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Rescue package tied to talks

Dumisani Muleya

THE ruling Zanu PF and opposition Movement for Democratic Change (MDC) have taken the ongoing talks to resolve the current crisis a s

tep further by agreeing on outstanding components of the final draft constitution.

This came as it emerged that the Like-Minded Donor Group (LMDG), which is made up of 10 bilateral donors — Canada, Denmark, Finland, Sweden, the Netherlands, Norway, Switzerland, Germany, the United Kingdom and Australia — met in Holland last week to discuss a proposed economic rescue package for Zimbabwe in the event that the talks succeed.

Zanu PF and the MDC have amended the agenda of the talks to include a rescue package item, sources said.

The negotiations agenda has also been expanded to encompass a transitional mechanism item for adopting the new constitution if the whole process leads to that.

This is in addition to the five main items — a new constitution, electoral laws, security legislation, media laws and the political climate — already on the agenda.

The sources said the donors agreed at the meeting they would provide an urgent economic rescue package for Zimbabwe via the Southern African Development Community (Sadc) — which is behind the current dialogue between Zanu PF and the MDC — under the auspices of the World Bank.

Sadc has promised to bail out Zimbabwe but does not have the resources to do so.

LMDG countries have now resolved to chip in and help the country out of its economic crisis.

Zimbabwe is facing a deep economic crisis triggered by government’s disastrous policies and gross mismanagement.

The country has no foreign currency reserves to talk about and faces acute shortages of fuel, electricity, food, drugs, and basic essential commodities.

Shops are largely empty and people have resorted to buying from neighbouring countries.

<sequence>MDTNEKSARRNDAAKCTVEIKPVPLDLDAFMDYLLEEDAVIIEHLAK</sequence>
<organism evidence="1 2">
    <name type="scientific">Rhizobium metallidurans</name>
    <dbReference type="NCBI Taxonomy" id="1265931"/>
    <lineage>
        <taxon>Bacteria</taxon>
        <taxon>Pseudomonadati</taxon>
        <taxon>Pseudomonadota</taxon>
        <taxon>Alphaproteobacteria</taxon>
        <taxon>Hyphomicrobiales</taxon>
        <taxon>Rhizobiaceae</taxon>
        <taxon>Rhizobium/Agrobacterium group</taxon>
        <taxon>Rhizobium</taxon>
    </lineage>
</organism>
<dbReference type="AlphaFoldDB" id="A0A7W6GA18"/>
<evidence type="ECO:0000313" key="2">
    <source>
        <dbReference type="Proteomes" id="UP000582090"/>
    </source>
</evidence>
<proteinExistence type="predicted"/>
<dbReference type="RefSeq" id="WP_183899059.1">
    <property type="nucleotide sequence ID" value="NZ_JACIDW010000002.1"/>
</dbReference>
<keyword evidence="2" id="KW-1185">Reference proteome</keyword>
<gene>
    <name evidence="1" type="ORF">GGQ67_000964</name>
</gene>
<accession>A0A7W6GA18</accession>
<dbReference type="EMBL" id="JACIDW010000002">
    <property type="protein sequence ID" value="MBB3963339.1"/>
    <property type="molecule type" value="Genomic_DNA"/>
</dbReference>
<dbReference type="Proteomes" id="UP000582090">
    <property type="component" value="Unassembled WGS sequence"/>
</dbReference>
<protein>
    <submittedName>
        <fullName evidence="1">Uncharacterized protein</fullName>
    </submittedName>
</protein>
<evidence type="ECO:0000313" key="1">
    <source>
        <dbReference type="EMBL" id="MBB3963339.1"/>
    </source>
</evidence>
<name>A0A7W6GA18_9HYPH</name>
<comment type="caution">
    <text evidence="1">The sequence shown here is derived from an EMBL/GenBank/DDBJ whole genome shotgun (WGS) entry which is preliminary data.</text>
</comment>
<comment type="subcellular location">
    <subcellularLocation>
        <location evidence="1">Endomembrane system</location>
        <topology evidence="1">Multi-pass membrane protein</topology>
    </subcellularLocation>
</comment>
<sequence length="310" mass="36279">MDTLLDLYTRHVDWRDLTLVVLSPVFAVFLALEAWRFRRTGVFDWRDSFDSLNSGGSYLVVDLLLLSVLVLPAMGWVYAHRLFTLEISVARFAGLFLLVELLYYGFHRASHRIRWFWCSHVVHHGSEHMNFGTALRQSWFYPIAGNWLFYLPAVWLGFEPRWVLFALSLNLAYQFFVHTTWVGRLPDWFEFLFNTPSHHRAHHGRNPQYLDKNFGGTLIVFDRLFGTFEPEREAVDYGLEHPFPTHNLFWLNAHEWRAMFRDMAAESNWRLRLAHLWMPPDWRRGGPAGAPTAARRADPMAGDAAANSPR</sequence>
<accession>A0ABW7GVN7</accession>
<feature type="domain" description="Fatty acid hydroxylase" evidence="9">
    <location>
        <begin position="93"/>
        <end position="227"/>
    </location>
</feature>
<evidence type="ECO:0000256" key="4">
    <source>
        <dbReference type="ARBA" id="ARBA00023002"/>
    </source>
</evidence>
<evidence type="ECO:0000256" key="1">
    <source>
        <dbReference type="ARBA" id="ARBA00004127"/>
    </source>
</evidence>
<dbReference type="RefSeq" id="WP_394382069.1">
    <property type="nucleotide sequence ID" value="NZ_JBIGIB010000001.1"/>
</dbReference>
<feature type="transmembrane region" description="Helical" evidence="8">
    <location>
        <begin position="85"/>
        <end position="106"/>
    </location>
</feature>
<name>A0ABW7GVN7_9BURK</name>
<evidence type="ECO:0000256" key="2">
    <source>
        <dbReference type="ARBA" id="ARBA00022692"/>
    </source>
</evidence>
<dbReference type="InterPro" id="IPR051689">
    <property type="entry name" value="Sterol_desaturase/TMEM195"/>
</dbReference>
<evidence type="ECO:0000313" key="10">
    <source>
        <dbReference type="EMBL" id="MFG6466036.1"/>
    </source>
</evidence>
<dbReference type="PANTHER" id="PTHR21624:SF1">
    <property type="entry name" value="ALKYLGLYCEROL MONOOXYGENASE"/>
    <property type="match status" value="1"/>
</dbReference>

Zanu PF and the MDC two weeks ago agreed on a new draft constitution at a meeting in Kariba under the chairmanship of South African President Thabo Mbeki’s envoy, Sydney Mufamadi.

After the agreement, the draft was initialled by Zanu PF negotiators, Patrick Chinamasa and Nicholas Goche, and the MDC delegates Welshman Ncube and Tendai Biti.

Mufamadi, the sources said, also initialled the draft as Mbeki is the guarantor of the document.

Zanu PF and the MDC had already “substantially agreed” on the new draft before they recently passed Constitutional Amendment No 18 to introduce controversial political and electoral law reforms ahead of next year’s defining joint elections, although they still had to negotiate several sticking points in the draft.

The sources said almost all outstanding issues have now been cleared and the process is moving fast to the next stage.

After this, the new constitution, a hybrid document from three drafts — the government-sponsored draft in 2000, the National Constitutional Assembly’s draft, and the Zanu PF/MDC document of 2003/2004 — would be taken to the negotiators’ principals and parties for approval. The negotiating parties are expected to finish the talks by October 30.

Chinamasa is expected to brief the Zanu PF politburo meeting on October 24 about the progress at that time.

The politburo was initially expected to meet last week, but the meeting was postponed.

Chinamasa last briefed the politburo on the issue on September 5 where it was agreed that Zanu PF should only agree to concessions which do not shake the foundations of its power.

It is said President Robert Mugabe reiterated at that meeting that his party would not accept a new constitution.

This means that the new draft might actually be blocked when it comes to Mugabe and Zanu PF as happened in 2004 with the Chinamasa/Ncube draft.

Sources in the ruling party say Zanu PF wants the new draft constitution to be introduced after the elections, while the MDC wants it before the polls.

MDC leaders recently publicly claimed that there would be a new constitution in place before the coming elections without saying whether or not such a constitution would be implemented ahead of the polls or after.

Sources close to the negotiations said Zanu PF and the MDC held several meetings between themselves and also under the mediation of South Africans two weeks ago at different venues in Harare and other parts of the country.

After dealing with several electoral issues, which Zanu PF says were very urgent, the parties are currently engaged on other items under “Track II” in the dialogue.

Track I dealt with changes to the current constitution.

Track II is focusing on the constitution, security legislation, media laws and political climate, including a range of issues such as the militarisation of state institutions, the role of chiefs and sanctions.

The MDC expects to get a new constitution and amendments to the Electoral Act, Public Order and Security Act, Access to Information and Protection of Privacy Act, Local Government Act, and the Traditional Leaders Act, among other things.

After making concessions on the constitutional amendment, Zanu PF expects to get backing for scrapping sanctions and foreign radio broadcasts from stations such as the Voice of America’s Studio 7 and SW Radio Africa, currently broadcasting into Zimbabwe.

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